Q. I was the higher earner and younger than my recently deceased husband. I just retired and started taking my Social Security benefits at age 62 several months ago. He began taking his benefits a few years ago when he turned 62. Since I’ve started my benefit is there a way I can switch to a widow benefit and let my benefit increase until I’m 66 or even 70? If so, does it make any sense to do so?

Business Columns & Blogs

Money Matters: Rules let you donate to charity straight from IRA

Q. This is my first year to take a required minimum distribution from my IRA. Fortunately, I don’t need this money to meet expenses and I really don’t want to pay more income tax than I have to. A friend told me that I could donate all or some of the distribution to a qualified charity and the tax deduction would help reduce my taxes. Another friend told me they read that in the past you could donate directly to a charity from your IRA in the year in which you turn 70 1/2 . Is this still an option and if so, is there any reason to figure out how to do this versus just taking the required minimum distribution and then writing a check to the charities of my choice? If I can make a charitable donation directly from my IRA, do I still get a charitable deduction for the amount donated?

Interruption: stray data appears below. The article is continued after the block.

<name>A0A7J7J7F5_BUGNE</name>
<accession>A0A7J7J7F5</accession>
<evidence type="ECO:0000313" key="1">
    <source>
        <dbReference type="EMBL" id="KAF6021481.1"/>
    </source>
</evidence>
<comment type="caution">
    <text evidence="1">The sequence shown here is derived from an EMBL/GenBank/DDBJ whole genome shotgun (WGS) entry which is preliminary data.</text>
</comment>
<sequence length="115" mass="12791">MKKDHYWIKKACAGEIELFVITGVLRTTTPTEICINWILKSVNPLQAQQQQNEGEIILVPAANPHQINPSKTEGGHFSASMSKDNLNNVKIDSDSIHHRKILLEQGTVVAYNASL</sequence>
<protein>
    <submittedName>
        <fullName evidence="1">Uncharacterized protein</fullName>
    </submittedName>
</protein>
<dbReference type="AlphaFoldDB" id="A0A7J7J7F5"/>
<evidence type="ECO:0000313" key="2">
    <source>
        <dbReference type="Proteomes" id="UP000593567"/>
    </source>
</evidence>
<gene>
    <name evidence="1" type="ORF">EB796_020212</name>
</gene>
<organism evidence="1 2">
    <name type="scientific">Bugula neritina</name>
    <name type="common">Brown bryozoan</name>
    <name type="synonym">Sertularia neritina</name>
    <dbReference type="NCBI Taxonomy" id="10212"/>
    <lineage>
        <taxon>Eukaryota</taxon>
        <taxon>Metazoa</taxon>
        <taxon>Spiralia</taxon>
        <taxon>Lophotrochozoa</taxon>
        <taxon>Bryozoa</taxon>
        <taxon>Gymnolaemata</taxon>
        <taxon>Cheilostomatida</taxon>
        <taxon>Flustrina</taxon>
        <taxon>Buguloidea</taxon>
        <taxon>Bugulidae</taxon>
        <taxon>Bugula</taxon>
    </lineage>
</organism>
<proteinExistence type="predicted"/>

Videos

UNC's Roy Williams: 'We’ve got to be sharper defensively'

Roy Williams talks about the hard-fought win over Boston College on Saturday, January 21, at Conte Forum in Chestnut Hill, Mass.
Robert Willett rwillett@newsobserver.com
UNC's Roy Williams: 'We’ve got to be sharper defensively' 6:36

UNC's Roy Williams: 'We’ve got to be sharper defensively'

DC official: Estimated turnout for Women's March in D.C. at 500,000 1:55

DC official: Estimated turnout for Women's March in D.C. at 500,000

Women’s rally in Raleigh draws thousands in solidarity with DC march 0:23

Women’s rally in Raleigh draws thousands in solidarity with DC march

What's Next from Barack and Michelle Obama 2:03

What's Next from Barack and Michelle Obama